Reviewed by: Jamey Hughton
Rich Robinson and Bob Hardison
What's it about
A group of friends and family cross paths during Christmas at the home of youngest sister Brooke, who is suspiciously nowhere to be seen. In her place is Marcus (Ross Kurt), a man who claims to be Brooke’s boyfriend and who everyone finds to be a huge creep. And it’s for good reason: Marcus has bloodied Brooke up and left her in a heap in the bath tub, and has more devious plans for the survivors.
Is it good movie?
MARCUS opens with the potential for something dark and interesting, but instead it’s a complete mess, burdened with huge gaps in logic and acting that screams bad soap opera melodrama. The movie strives for something like Hitchcock, but the slow, deliberate “tension-building” moments don’t actually build any tension.
Marcus is played by Ross Kurt, in a performance so over-the-top I had a hard time watching. Kurt is trying REALLY hard to be evil, but his robotic delivery is more silly than sinister. I never got a clear sense of what was driving Marcus to commit his twisted crimes, at least never beyond the basic motive given in the movie - which just isn’t enough to flesh him out . Trying to match Kurt with another performance pitched in completely the wrong key is Marc Rose as Roger, Brooke’s estranged brother. I’m not sure whether to fault co-directors Rich Robinson and Bob Hardison for giving poor direction to their actors, but any scene with these two falls flat. Rose does have one of the few strong acting moments in the film, at the very end.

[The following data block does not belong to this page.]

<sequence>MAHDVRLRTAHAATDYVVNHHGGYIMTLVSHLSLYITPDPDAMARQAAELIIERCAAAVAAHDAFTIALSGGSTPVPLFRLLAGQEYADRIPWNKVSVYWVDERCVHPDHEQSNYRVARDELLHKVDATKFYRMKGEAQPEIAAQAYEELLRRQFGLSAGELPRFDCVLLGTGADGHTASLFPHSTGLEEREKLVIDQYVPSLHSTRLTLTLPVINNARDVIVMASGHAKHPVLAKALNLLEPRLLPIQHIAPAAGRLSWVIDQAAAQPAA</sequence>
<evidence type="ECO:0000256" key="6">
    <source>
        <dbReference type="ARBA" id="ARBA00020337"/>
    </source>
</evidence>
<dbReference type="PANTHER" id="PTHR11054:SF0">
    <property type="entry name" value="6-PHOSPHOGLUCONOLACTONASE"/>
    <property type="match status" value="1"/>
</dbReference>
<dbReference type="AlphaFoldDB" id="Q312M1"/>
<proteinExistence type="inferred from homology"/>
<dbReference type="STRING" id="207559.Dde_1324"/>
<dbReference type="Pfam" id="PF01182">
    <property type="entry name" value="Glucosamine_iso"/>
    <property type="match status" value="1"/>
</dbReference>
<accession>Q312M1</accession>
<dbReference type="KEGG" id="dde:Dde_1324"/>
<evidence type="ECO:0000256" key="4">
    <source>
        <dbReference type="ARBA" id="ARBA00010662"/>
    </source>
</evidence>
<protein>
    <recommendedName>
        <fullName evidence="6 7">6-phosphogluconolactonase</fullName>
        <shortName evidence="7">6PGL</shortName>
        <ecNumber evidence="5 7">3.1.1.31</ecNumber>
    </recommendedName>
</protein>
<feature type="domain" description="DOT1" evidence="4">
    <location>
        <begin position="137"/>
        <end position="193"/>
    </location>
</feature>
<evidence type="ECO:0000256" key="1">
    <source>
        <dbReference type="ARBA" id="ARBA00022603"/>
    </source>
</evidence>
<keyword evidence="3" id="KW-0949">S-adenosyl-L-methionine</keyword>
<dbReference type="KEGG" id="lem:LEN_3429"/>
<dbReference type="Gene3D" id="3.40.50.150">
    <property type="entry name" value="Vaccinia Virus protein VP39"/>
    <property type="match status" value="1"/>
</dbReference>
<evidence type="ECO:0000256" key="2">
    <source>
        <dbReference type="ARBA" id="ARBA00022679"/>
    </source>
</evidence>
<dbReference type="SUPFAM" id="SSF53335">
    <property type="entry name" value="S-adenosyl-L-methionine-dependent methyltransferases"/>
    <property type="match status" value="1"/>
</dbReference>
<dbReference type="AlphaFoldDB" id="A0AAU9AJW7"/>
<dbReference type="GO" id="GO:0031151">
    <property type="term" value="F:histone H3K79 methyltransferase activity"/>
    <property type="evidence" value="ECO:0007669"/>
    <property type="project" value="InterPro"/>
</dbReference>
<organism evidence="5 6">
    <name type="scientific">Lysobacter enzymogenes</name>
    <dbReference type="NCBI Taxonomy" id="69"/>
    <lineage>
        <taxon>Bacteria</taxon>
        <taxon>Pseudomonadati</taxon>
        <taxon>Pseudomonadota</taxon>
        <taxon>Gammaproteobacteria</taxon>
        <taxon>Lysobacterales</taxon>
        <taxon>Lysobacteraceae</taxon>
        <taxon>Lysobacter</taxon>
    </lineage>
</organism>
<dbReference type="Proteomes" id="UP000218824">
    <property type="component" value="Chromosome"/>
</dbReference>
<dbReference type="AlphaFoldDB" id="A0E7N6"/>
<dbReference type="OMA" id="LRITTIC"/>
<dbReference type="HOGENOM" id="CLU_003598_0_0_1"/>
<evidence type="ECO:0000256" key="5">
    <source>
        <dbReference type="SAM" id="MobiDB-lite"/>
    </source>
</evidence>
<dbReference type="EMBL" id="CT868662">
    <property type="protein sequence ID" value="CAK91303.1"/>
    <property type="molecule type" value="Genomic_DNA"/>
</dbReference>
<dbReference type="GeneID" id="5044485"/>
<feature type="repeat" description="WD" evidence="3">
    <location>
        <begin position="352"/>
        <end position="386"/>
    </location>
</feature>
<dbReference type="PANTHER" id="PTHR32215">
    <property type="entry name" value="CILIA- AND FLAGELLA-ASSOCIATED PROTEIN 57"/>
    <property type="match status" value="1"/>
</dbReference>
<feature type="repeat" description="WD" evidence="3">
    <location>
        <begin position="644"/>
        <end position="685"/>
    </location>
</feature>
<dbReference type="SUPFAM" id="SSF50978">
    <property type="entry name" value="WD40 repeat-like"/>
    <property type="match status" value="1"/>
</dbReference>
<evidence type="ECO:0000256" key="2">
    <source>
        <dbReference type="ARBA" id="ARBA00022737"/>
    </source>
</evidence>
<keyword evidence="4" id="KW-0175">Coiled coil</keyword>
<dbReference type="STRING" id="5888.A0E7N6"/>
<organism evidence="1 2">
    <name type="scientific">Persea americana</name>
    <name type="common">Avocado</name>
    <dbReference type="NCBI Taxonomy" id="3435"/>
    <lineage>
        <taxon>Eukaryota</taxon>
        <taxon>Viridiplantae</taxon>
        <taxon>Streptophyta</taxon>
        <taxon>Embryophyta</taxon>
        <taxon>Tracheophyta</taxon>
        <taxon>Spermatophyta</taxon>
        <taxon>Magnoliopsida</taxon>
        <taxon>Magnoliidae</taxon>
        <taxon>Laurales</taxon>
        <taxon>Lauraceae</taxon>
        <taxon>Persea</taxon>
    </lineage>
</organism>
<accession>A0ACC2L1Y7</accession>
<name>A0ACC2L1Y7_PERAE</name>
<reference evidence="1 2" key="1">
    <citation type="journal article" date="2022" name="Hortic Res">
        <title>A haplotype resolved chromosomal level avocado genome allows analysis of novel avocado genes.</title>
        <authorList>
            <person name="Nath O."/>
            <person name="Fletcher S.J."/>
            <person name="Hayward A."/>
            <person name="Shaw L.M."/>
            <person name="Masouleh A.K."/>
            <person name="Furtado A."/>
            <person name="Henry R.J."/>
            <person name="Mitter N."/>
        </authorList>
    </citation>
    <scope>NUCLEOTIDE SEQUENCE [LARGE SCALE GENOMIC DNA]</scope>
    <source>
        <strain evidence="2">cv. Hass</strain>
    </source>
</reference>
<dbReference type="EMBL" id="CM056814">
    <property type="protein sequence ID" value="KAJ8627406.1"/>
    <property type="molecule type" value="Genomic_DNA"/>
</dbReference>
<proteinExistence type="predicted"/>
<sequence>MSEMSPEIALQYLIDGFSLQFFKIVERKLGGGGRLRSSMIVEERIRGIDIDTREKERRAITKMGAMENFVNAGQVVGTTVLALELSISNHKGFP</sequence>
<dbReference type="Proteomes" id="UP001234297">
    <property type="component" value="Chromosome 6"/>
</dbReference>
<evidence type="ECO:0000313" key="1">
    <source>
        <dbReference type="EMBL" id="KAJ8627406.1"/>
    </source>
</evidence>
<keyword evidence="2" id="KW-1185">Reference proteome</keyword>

There are too many things that seemed “off” about MARCUS. It takes until about the halfway mark for someone to finally say aloud that Marcus maybe isn’t who he says he is, something I would expect any human being with a shred of common sense to suspect from the minute they met this fucking wacko. Marcus is obnoxious and threatening to a point where you wonder why the hell the other people continue to stick around. Cheerful party, hey?
When the movie finally plays all its cards, there’s only a matter of minutes left for a proper “rampage” (if you could call it that), and some final not-so-shocking revelations. Weird maybe, but the structure reminded of Richard Linklater’s TAPE in a few ways, with a handful of characters confined to one setting and secrets being spilled as the night goes on. But MARCUS is not the dark psychological journey it wants to be. How can it be, with characters this bland and little progression of the actual story? Ok, it’s obviously the intention of the filmmakers to make these people so utterly shallow, but you still have to make them interesting in some way, shape or form.
Robinson and Hardison do a decent job behind the camera, giving MARCUS a rough handheld look that does suit the film well. There’s one great moment of gore. Mostly, it’s a failed experiment in psychological mind games.
Video / Audio
Video 4:3 Full Frame Presentation
Audio English Dolby Digital 5.1 or Dolby Stereo 5.1
Commentary with producer/editor Jonathan Ruggiero, writer/directors Bob Hardison and Rich Robinson and special effects makeup artist Christal S. Kwiatkowski, recorded at the Boston Underground Film Festival.
Building Brooke is a short but cool featurette on how makeup artist Kwiatkowski made a mock-up dummy of actress Frankie Ingrassia, upper body cast and all. It’s really excellent work for a low-budget film, which I didn’t initially notice because the movie features it for only a fraction of a second. Shame.
12 Days of Christmas: The Making of Marcus - The cast and crew discuss the movie. Pretty standard.
Theatrical Trailer also
MARCUS doesn’t get anywhere with its psychological horror vibe, and any interest in the story is drowned out by some extremely shoddy acting. All the pieces are there for a good little thriller. It seems nobody finished the puzzle.